May I suggest murder? An overview of crime fiction for readers’ advisory services staff

  title={May I suggest murder? An overview of crime fiction for readers’ advisory services staff},
  author={Rachel Franks},
  journal={The Australian Library Journal},
  pages={133 - 143}
  • R. Franks
  • Published 1 May 2011
  • Art
  • The Australian Library Journal
Crime fiction first started to gain widespread popularity in the 18th century, a popularity which dramatically increased in the 19th century. Today, almost one in every three new books published in English falls into the crime fiction category. Since the early days of crime fiction the genre has evolved into an incredibly diverse area of fiction, making it one of Australia’s, and the world’s, most popular. There is, literally, a dead body to suit every reader’s taste. Such scale and scope of… 
A Taste for Murder: The Curious Case of Crime Fiction
Crime fiction is one of the world’s most popular genres. Indeed, it has been estimated that as many as one in every three new novels, published in English, is classified within the crime fiction
‘There’s a dead body in my library’: crime fiction texts and the history of libraries1
Since the publication of Australia’s first crime novel in 1830, Australians have read crime fiction for entertainment, for the reassurance that wrongdoers will be punished, and to test their
Evolution of a Borrowed Genre in Malay Literature (1922-1941): The Case of Crime Fiction in Malaysia
Malaysian crime fiction in Malay is still under researched, with the main stages of its development yet to be identified. This article aims to partially close this gap by addressing the period before
Falling into the existential abyss: Ivan Franko’s realist prose in experiments with Gothic and crime fiction modes
ABSTRACT This article examines three novels by Ukrainian realist Ivan Franko (1856–1916): Dlia domashn'oho ohnyshcha (For the Home Hearth, 1892), Osnovy suspil'nosti (Pillars of Society, 1894), and
Trudności związane z przekładem elementów kulturospecyficznych w literaturze kryminalnej: przykład Chorwacji
Challenges of translating cultural embeddedness in crime fiction: a picture from Croatia The aim of the present study is to examine the specific features of translating crime fiction genre in


This article has been drawn from a larger study by the author, True Crime: Observations on Violence and Modernity. Here the focus is on a minor genre—true crime—thatat the same time is a scale model
Bloody Murder: From the Detective Story to the Crime Novel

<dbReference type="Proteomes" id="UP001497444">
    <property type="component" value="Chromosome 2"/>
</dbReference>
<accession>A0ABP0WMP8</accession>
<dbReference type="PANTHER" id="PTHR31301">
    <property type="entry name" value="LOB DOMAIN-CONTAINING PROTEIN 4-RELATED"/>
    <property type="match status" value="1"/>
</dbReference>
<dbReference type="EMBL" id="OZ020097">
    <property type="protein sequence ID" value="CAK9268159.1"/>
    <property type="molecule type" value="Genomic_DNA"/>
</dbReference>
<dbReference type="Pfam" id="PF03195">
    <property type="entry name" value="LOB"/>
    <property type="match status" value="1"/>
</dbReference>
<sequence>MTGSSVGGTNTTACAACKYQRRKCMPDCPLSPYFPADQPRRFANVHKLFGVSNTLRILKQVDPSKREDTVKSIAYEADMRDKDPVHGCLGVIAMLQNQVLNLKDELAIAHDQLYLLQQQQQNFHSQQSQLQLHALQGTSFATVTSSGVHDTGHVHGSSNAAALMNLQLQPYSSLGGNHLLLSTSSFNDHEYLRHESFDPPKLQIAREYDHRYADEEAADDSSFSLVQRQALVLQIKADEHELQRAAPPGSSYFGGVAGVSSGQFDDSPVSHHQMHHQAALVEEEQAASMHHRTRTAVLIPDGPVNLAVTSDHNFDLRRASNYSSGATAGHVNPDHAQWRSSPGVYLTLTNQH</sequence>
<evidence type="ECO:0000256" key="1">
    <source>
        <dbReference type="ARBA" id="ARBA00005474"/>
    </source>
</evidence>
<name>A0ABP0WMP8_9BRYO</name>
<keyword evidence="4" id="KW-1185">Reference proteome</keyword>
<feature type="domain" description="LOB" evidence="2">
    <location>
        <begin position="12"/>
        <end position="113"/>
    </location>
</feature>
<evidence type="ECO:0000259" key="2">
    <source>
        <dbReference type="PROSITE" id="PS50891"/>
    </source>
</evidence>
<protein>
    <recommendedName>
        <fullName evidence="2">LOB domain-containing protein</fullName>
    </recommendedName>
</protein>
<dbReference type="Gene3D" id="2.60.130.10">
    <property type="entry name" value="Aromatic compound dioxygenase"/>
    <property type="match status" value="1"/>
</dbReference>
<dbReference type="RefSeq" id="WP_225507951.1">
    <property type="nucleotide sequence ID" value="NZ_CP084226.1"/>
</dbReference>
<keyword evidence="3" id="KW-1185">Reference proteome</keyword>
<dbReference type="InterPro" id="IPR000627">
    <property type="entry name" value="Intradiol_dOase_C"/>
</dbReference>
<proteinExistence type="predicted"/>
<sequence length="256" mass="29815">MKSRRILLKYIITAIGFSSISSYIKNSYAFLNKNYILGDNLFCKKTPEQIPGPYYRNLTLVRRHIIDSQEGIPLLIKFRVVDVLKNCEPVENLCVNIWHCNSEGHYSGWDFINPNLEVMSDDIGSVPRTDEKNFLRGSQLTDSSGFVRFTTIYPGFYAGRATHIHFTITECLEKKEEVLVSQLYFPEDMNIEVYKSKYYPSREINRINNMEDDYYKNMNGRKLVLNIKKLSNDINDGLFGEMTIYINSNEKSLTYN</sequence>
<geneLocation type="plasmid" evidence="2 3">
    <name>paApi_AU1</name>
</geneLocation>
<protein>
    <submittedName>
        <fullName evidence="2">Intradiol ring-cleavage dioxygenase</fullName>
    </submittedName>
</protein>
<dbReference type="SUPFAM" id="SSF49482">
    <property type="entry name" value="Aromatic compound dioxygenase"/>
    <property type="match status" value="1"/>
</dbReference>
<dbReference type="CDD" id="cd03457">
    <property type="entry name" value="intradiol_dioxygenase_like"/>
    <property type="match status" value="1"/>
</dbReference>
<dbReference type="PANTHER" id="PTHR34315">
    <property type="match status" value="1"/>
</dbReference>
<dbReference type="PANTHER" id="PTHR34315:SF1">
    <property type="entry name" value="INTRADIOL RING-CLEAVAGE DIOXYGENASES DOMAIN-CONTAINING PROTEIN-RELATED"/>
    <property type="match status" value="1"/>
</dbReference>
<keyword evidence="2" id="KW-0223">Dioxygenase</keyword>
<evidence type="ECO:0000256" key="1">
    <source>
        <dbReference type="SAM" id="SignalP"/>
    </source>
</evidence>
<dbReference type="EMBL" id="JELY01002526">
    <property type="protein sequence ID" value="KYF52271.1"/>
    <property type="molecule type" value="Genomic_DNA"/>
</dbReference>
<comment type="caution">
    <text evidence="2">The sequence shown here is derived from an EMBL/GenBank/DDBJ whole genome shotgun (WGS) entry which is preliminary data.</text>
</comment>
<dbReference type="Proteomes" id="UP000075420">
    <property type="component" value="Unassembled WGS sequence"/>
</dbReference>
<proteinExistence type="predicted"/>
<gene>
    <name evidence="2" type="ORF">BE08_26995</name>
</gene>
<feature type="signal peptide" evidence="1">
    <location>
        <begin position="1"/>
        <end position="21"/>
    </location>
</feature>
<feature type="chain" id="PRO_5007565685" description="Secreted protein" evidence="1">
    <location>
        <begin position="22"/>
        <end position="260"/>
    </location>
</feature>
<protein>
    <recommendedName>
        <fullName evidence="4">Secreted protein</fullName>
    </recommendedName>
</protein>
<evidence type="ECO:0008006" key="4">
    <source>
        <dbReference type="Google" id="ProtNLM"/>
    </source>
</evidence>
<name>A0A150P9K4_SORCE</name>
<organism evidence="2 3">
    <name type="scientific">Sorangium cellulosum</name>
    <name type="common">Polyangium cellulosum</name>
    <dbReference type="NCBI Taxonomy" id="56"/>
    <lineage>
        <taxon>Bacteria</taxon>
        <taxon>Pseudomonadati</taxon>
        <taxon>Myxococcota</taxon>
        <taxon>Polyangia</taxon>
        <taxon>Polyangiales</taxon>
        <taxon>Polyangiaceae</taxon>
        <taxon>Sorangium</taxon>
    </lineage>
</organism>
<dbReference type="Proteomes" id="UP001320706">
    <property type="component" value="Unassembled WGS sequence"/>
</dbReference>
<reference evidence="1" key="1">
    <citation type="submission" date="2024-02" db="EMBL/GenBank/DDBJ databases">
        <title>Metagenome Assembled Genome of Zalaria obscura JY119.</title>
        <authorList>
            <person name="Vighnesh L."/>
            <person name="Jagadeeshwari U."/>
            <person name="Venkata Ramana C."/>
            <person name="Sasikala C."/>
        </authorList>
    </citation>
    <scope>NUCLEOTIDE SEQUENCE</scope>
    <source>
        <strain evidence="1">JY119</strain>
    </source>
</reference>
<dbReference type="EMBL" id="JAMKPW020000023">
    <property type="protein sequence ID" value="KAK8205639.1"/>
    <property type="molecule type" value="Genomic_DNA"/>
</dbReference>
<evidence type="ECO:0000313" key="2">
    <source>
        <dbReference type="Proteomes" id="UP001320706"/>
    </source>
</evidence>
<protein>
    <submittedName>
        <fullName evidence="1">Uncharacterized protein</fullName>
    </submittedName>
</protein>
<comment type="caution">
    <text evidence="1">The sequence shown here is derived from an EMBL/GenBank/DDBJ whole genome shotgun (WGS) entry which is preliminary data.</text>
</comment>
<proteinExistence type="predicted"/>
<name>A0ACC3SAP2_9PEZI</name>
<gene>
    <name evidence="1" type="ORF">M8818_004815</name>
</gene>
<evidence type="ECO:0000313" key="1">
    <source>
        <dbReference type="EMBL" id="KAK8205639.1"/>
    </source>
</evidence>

In celebration of distinguished author/critic Julian Symons' 80th year, here is the third and final revised edition of his classic history of mystery fiction. The views expressed here are as candid
The Anthology of Colonial Australian Gothic Fiction
LITERARY HISTORY Australian Gothic The Anthology of Colonial Australian Gothic Fiction. Ed. by Ken Gelder and Rachael Weaver, Melbourne: Melbourne UP, 2007). 280 pp. A$34.95 ISBN:
Crime Fiction since 1800: Detection, Death, Diversity
Preface PART I: DETECTION Beginning Detection Developing Detection PART II: DEATH After Sherlock Holmes Forming the Clue-Puzzle American Versions PART III: DIVERSITY Continuity and Diversity
The Hanging Tree: Execution and the English People 1770-1868
This social history explores how the English people felt about public execution during its heyday. Drawing on letters, diaries, ballads and other documentation of the time, it analyzes responses to
Poe: A Life Cut Short
Edgar Allan Poe served as a soldier and began his literary career composing verses modelled on Byron; soon he was trying out his 'prose-tales' - often horror melodramas such as "The Fall of the House
Convict ancestry: a neglected aspect of Australian identity
Claiming descent from convicts who were sent to Australia during the early period of British settlement is more than just about blood ties, it is also an aspect of national identity for many
"The King of `Secret Readers'": Edgar Poe, Cryptography, and the Origins of the Detective Story
In December of 1839 Edgar Allan Poe began submitting a series of short, unsigned pieces on cryptography and conundrums to a short-lived Philadelphia newspaper, Alexander's Weekly Messenger, where he promised that if any reader submitted an example of secret writing in which arbitrary symbols were substituted for letters of the alphabet, no such cipher could be propounded which he would be unable to solve.
The Sensation Novel and the Victorian Family Magazine
List of Illustrations Acknowledgements Tantalizing Portions: Serialized Sensation Novels and Family Magazines Wilkie Collins's The Woman in White in All The Year Round Ellen Wood's East Lynne in the
The Newgate Novel and Sensation Fiction 1830-1868
Pykett, Lyn. 'The Newgate Novel and Sensation Fiction 1830-1868', In: The Cambridge Companion to Crime fiction (Cambridge: Cambridge University Press, 2003), pp.19-39 RAE2008